Friday, December 10, 2010

Exploring the Jewish roots of Avatar

It’s Friday and time yet again for another posting of Interesting Jewish Stories and Facts (IJS&F). Today, for a change, let’s go to the movies!

My Torah study class this week had a guest teacher who took us on a little celluloid adventure, exploring the blockbuster hit Avatar and its links to Judaism. Sandy, a retired educator, has spent hours studying James Cameron’s sci-fi adventure and spotted numerous references to Jewish beliefs and rituals.

At the top of the list of, um, coincidences is the name of the indigenous people living on Pandora. The aliens are svelte and blue with big, luminous eyes and sparkly bits of glitter across their other-worldly features. Their name, Navi, is the Hebrew word for prophet.

The film’s hero, Jake, who joins the Navi as, well, a pseudo-Navi, becomes part of the tribe, clinging eventually to the “Tree of Life”. That tree, Sandy shares, is a perfect metaphor for Etz Chaim, the Tree of Life that Jews embrace – the Torah.

In one memorable scene, Jake is learning his way around Pandora and flailing about in his efforts to follow Neytiri, his teacher and, eventually, lover and mate. Neytiri easily maneuvers across a small and trembling branch, high above the forest floor – an area, btw, that could easily be mistaken for the Garden of Eden.

Jake follows Neytiri, struggling to maintain his balance and fearful that he may soon plunge to his death. Sandy sees in this scene a playing out of one of the most famous lines and bits of Jewish philosophy about life and how best to live it.

“All the world is a narrow bridge,” Rabbi Nachman of Bratzlev said. “The crucial thing is not be afraid.”

Well, maybe Cameron, Avatar’s producer, director and writer, was thinking about Rabbi Nachman when he created the scene. Then again, I could just as easily make the argument that the creator of Butch Cassidy and the Sundance Kid was thinking Jewish thoughts when he had Butch and Sundance wiggling across a tiny ledge before they plunged into a river hundreds of feet below.

You’ll recall one of the film’s most famous and funny lines come just a moment before the two jump when Sundance confesses he can’t make the leap because he doesn’t know how to swim and fears he might drown. Butch responds: “Hell, Sundance, you don’t have to worry. The fall is gonna kill you!”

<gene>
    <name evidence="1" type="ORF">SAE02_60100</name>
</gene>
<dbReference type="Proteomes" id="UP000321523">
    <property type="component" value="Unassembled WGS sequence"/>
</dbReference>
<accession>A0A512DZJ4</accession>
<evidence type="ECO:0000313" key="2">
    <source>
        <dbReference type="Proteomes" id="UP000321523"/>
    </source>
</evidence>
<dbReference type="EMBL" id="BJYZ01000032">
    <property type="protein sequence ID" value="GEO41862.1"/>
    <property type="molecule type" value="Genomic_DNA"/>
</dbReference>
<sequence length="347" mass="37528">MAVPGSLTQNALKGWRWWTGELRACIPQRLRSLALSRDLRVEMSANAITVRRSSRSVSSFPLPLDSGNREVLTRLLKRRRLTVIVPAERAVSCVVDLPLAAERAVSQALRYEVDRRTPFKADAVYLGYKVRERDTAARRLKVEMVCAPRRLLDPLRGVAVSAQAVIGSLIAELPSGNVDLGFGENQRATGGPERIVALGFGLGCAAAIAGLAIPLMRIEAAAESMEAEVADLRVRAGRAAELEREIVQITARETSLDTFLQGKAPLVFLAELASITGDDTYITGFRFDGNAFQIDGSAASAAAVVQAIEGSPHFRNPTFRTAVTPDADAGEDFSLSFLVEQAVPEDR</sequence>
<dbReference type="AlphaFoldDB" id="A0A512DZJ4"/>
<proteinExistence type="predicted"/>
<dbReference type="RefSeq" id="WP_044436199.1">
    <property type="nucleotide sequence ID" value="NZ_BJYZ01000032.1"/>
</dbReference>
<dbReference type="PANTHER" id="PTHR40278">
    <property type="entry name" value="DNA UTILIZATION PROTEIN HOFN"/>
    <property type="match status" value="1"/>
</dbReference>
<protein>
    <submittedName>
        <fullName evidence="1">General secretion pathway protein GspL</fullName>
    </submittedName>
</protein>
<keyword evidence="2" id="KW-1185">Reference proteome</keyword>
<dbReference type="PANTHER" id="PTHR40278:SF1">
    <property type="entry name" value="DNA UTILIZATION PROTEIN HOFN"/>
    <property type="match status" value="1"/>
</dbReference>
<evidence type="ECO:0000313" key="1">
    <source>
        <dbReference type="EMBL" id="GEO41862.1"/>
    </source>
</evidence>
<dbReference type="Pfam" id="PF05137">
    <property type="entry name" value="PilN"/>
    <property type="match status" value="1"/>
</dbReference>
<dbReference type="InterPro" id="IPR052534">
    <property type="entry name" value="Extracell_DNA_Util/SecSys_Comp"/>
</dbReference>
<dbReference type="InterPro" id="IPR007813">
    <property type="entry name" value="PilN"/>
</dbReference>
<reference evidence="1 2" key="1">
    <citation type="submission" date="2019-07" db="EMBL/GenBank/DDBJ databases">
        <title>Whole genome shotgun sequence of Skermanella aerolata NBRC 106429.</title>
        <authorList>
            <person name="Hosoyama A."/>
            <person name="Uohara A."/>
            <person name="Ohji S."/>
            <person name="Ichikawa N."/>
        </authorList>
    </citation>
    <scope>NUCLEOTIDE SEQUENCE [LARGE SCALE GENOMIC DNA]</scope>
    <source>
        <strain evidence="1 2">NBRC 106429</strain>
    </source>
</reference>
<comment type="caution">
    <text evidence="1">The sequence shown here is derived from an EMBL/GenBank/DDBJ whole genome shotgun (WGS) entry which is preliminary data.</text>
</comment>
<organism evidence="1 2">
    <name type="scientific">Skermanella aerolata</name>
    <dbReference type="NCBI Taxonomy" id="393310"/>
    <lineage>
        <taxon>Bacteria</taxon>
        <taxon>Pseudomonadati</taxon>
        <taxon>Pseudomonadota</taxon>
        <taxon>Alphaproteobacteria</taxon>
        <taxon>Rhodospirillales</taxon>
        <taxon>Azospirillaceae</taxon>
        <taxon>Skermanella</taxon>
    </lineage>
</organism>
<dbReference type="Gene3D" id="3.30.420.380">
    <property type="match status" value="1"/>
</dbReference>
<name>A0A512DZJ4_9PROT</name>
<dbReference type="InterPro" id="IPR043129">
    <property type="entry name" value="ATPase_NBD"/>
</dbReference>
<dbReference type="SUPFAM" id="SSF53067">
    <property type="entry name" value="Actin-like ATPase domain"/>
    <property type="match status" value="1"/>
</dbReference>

It was an entertaining hour. The bits of information and trivia about Avatar were interesting and fun. There was even – drum roll, please – a mini-revelation that captures something truthful, I think, about the human condition, faith and belief. Sandy pointed out early in his presentation something oddly familiar about the spiritual beings – the jellyfish like spores – that float and glow around Jake and the forest.

Dangling beneath all this spiritual energy, is a glowing “Star of David”, Sandy said. He was playing a segment of the film at the time and, in all honesty, I couldn’t spot the Magen David. Sandy pointed out the star several times during the class, but it all seemed a blur to me.

The lesson, perhaps, is that the Star of David – like much that is hidden away in the Torah, the Bible and other sacred texts – is there, waiting to be found. It’s all a matter of faith and the freedom to choose what we want and need to believe.


  1. Well, I am sorry that I missed it! I haven't seen the movie, but your essay makes me want to check it out. Shabbat shalom!

  2. I think it's a stretch to infer the existence of specifically Jewish themes and subtexts in Avatar, the Na'vi and their "I see you" greeting notwithstanding (for what is a prophet, after all, but a seer?). The victory of the few over the many and the righteous over the evil is mirrored in both the Chanukah story and Avatar... but it's a theme that is also apropos to the struggle of the aboriginal Americans against the white man, which I think is the real inspiration of the film. It is, in my eyes, more of a pagan Earth-Mother-themed movie than it is anything remotely Jewish. Of course, that's just my opinion: I could be wrong.